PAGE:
Confinement was very hard for me at first : seeing my concerts and projects cancelled one after the other, ending up without work – like many artists, I felt very frustrated and unsure of what the future held.
However, after a couple of weeks, I was able to let it go.
So I took full advantage of this spring without worrying or having to travel, spending quality time with my children and on my vegetable patch.
The global epidemic has been a time for me to reflect about important issues. I’ve decided to take the opportunity to make some changes. For 2 or 3 years, I’ve been wondering whether being a professional musician is really for me.
I deeply love music. It feeds my spirit and soul and will always be an important part of my life. I’ll continue to play, sing and dance, whether I’m paid or not.
But being a full-time professional musician with the stress of keeping the “intermittent” status, travelling hundreds or thousands of miles including several flights a year, no longer suits me. The dichotomy between my present lifestyle and values I believe in no longer makes sense to me. I want to live at a different pace.
So from now on, I’ll play music on a more local basis. I won’t actively look for far-flung gigs and will stop flying. I’ll carry on playing with my groups (especially the smaller, simpler ones) and will lead workshops only when asked. To maintain my income I’ll look for another kind of work, a more modest off-stage role.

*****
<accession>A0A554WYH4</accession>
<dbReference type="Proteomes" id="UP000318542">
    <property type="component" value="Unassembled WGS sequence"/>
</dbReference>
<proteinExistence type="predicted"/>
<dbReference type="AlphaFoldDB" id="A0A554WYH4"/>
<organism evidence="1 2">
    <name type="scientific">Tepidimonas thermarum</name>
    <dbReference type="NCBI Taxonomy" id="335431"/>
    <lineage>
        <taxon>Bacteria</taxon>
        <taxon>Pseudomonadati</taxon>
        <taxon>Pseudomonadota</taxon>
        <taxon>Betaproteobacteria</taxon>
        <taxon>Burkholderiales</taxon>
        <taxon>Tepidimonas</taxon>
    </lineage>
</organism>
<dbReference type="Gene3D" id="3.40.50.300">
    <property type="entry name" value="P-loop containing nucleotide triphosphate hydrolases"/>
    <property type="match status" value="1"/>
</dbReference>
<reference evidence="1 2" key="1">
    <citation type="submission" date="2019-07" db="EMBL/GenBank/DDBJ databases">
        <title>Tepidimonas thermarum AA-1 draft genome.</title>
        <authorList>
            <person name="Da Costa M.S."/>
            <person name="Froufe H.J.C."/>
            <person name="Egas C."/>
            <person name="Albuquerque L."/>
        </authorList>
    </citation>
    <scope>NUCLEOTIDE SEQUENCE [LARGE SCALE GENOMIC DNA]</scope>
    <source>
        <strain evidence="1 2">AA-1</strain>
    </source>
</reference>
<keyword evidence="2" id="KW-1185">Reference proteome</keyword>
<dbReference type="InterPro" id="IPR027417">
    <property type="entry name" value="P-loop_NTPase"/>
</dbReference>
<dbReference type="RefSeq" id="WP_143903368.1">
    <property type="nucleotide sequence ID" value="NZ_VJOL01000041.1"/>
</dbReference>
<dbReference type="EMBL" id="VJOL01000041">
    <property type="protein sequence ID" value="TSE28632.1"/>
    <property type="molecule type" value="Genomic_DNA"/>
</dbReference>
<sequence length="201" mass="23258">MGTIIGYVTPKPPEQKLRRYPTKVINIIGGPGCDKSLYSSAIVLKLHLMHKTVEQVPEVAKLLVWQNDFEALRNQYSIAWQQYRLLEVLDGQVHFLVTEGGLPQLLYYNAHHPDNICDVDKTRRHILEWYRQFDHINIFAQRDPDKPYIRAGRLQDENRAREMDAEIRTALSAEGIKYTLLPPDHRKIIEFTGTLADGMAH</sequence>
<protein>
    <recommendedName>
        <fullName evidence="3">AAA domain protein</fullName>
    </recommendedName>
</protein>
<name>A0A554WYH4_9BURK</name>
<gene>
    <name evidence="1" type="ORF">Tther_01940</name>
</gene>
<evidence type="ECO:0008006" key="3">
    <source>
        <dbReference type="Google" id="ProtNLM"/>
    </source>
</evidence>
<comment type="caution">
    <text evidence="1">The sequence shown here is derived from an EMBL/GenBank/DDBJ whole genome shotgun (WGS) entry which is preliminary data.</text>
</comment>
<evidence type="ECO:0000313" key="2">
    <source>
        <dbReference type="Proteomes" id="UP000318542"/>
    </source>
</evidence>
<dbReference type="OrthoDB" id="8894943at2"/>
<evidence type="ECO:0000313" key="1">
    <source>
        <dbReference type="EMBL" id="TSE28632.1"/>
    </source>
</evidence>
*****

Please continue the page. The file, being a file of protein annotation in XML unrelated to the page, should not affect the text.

Following this change, I’ll send you my news less often, but don’t hesitate to contact me with your news and stay in touch on a more personal level! (- :
So, my friends, here are my ideas for the end of confinement! Finishing with the pompous declarations, here is something more concrete (past and future):
In the past:
I’d like to mention the virtual project to which I had the pleasure of contributing during confinement: “The Global Klezmer String Project”, an initiative of the English violinist Ilana Kravitz, with 35 klezmer violinists from 12 countries. We played and talked about 158 nigunim (Hassidic melodies or wordless songs) from a book of music transcribed and collected by the ethnomusicologist Moyshe Beregovski in Ukraine and in Belorussia in the first three decades of the 20th century.
I recorded 10 beautiful nigunim for this project. (7 minutes on average where I play then explain each nigun). You can find these educational videos here:
You can also read about “The Global Klezmer String Project” and listen to the other violinists who participated in this international project:
In the future :
It will be great to get back on stage with my musician friends in the flesh…
My first post-lockdown live gigs:
I will shortly play 3 concerts in the beautiful church of Béhuard, in the small picturesque village on the island of Béhuard (on the Loire) – which is also where I moved to at the start of May.
20-21 June weekend (“fête de la musique” !), 7pm : the “Doï Klezmorim” duo with cimbalom virtuoso Mihai Trestian.
Saturday 27 June, 7pm: “Szerelem” duo (love songs rom the East) with Léa Desaunay.
For these three gigs, there will be a limited number of places (in compliance with safety measures)
For these three gigs, there will be a limited number of places (in compliance with safety measures).
€10 full price, €5 concessions.
I am thrilled to announce that the “Klezmer Rendez-Vous” workshop, which was originally planned for in May, will take place from 20 to 24 August. You can register now! You can find more information here:
And the Facebook link:
Thanks for your time!
Looking forward to seeing you soon, here or there…
Picture of the Ile Behuard